Well, sadly this is my last post from SMX West — it’s been great! This session focused on ecommerce and retail sales, so if you sell online, this is the session for you! The panel featured Alex Edelstein of Servio, Everett Sizemore of seOverflow and Lisa Williams of MEDIA forte marketing.
Alex was up first and started by covering whole page optimization. What are all the things you can do on the page to affect rankings? There are scalable services now, like Servio, to edit page titles. He shared a case study where Target wasn’t ranking in Google for the right pages for certain searches. They had unfriendly URLs too. He rewrote the title tags and URLs for 236 long tail keywords, most already ranking. They used CloudCrowd to crowdsource the work to rewrite titles. After 30 days, there was a significant jump in rankings — the average keyword jumped by 20 POSITIONS in Google. Wow!! At Bing and Yahoo, it was a 40 position average change! The pages also were much more relevant, which is better for the user. So bottom line: don’t leave out title tags and urls when doing page optimization!
The second case study was on category pages. The category pages, like many, were image-dominated and had little text. This test involved 38 keywords for typical brands. They focused on keywords that were already in the top 20 so that they could really prove ROI by making good position movement and seeing more sales. The average rank improvement was 37%! The estimated ROI of 18x and a payback period of only 4 months.
Everett was up next and discussed link building for products. Everett found that most product pages in a large site like Amazon don’t have many external links. That’s how smaller retailers can outrank the large sites — focus on link building!
Think about content that you might be using separately and put the link bait onto an existing product page. Videos and other content can go directly on a product page and help you attract new links to that page.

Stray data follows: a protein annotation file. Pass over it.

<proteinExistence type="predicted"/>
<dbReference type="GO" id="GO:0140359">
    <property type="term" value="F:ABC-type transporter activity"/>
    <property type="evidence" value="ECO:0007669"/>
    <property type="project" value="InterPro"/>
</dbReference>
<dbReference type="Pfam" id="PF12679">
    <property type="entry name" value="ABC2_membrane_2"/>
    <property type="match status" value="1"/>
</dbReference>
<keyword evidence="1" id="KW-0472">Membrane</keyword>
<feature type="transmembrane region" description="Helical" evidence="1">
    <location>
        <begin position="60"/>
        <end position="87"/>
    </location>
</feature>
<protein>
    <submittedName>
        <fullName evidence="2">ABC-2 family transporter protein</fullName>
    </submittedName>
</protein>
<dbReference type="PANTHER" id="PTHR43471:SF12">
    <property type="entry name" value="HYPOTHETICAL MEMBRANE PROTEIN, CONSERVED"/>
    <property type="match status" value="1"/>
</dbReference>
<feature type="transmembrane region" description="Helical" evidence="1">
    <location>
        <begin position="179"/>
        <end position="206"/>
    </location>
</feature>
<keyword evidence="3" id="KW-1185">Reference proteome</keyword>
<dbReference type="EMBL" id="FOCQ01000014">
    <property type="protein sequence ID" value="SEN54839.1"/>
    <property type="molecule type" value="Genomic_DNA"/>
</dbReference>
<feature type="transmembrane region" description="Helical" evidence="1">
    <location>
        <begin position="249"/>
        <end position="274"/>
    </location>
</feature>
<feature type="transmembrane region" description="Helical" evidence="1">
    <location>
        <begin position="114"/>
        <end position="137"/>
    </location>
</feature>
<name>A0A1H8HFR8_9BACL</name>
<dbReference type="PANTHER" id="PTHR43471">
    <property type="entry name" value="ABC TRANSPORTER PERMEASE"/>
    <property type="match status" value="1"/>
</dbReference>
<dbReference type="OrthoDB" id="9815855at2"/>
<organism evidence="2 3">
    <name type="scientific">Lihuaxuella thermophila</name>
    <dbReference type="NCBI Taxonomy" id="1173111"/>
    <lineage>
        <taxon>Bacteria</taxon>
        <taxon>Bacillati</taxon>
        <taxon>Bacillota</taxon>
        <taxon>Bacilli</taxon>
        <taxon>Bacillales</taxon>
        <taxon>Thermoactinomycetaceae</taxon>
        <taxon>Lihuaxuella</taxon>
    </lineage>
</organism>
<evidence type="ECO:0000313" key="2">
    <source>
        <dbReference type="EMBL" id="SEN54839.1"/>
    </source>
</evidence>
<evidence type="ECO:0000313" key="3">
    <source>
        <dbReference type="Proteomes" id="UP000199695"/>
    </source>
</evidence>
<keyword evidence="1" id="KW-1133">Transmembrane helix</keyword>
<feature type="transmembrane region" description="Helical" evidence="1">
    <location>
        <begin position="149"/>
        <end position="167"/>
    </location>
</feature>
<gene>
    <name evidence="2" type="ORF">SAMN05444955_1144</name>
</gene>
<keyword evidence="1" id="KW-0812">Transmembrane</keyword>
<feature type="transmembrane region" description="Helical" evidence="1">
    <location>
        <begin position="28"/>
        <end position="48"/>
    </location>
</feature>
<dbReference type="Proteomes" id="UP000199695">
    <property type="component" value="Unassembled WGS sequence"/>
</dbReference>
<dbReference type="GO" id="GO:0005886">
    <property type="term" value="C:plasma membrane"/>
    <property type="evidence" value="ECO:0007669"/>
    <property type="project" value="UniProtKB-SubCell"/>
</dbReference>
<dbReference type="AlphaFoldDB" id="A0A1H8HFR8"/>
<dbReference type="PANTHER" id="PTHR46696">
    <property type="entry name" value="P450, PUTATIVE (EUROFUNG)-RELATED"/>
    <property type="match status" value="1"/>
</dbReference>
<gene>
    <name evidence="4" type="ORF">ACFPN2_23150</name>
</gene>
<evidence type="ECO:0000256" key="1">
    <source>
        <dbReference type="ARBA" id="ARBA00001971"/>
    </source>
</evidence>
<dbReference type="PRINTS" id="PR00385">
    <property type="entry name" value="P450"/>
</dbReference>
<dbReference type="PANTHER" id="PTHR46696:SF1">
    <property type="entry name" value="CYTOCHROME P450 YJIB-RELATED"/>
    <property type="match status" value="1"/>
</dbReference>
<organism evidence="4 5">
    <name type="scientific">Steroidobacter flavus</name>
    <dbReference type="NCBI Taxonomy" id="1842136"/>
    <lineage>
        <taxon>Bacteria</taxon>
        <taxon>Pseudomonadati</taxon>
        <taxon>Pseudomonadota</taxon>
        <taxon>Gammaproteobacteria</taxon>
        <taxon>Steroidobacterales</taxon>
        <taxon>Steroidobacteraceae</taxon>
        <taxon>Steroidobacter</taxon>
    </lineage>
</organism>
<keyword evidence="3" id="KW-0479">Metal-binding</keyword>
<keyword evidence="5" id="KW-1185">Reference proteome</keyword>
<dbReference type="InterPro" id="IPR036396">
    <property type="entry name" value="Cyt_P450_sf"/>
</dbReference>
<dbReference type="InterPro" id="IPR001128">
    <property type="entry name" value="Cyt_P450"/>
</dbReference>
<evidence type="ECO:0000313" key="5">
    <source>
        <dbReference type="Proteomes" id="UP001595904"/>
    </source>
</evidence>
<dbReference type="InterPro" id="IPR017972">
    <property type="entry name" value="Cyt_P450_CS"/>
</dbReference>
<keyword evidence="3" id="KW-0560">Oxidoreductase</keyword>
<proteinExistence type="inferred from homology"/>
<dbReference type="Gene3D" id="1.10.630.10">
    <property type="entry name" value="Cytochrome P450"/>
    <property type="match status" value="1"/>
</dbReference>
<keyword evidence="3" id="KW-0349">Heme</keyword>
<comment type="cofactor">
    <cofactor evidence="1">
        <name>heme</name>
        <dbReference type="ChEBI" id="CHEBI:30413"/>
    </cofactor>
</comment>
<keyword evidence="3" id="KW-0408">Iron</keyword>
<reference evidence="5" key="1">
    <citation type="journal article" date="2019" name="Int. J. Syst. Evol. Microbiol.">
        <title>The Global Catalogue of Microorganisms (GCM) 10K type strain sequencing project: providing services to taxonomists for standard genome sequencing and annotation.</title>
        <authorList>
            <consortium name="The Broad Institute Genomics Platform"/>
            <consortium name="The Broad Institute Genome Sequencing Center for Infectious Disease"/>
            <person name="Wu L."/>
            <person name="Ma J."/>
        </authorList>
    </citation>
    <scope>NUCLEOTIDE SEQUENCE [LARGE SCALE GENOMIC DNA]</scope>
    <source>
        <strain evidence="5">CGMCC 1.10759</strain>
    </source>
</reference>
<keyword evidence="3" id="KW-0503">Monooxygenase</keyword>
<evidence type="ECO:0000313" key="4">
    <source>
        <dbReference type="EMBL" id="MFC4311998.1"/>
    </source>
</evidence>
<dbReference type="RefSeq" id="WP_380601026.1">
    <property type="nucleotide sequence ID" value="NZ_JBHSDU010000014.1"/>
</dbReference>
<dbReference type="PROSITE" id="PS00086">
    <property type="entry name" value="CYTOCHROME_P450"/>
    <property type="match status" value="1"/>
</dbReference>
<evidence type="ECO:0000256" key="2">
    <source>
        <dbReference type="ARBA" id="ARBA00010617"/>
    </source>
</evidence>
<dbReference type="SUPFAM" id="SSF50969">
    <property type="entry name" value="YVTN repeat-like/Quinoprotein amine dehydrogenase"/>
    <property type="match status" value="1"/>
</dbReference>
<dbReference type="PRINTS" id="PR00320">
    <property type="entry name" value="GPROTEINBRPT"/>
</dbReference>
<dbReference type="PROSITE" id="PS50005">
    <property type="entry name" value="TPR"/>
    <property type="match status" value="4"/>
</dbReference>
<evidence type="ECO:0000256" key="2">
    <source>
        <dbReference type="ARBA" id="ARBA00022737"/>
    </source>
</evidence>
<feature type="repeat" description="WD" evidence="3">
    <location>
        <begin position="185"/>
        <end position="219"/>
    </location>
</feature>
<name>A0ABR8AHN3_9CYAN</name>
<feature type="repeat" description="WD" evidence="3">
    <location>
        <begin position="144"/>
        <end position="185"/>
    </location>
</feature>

You could also crowdsource by using things like polls and social sharing and offer a coupon if the user participates and shares.
Also think about how you can use educational content to drive links. For instance, you could include how to use a product. Put them in a resources area, perhaps on a blog.
Another approach is product-specific coupon codes to high profile bloggers that they can offer to their readers. For instance, if you see a blogger write about your product, offer them a coupon code to add to the blog post for readers to purchase that product.
Lisa was the final speaker and focused on strategies to stand out in search:
- ratings reviews
- data feeds
- internal site search
- product recommendation tools
For ratings reviews, remember that 80% of shoppers are affected by negative reviews. How can you get reviews? Tools to use include:
- Google Reviews
If someone has a bad experience, reach out to them. It shows others how you interact with customers to resolve issues.
For data feeds, it’s important to keep up to date on the attributions and such. Make sure you have someone really working on that.
Have you done an internal site search audit? You should. Make sure your site search offers in the search results:
- related keywords
- alternate names
- competitor keyworsd
- legacy phrases
- synonym phrases
Other tips for the design of the sitesearch box:
- keep it simple
- make it easy to find
- customize and make sure it works
- understand the searcher intent (skus, product search, and information search)
- learn from queries
- make iterative improvements to navigation
Understanding user intention is key.
Next up is product recommendation tools. Automate this selection — don’t choose your own.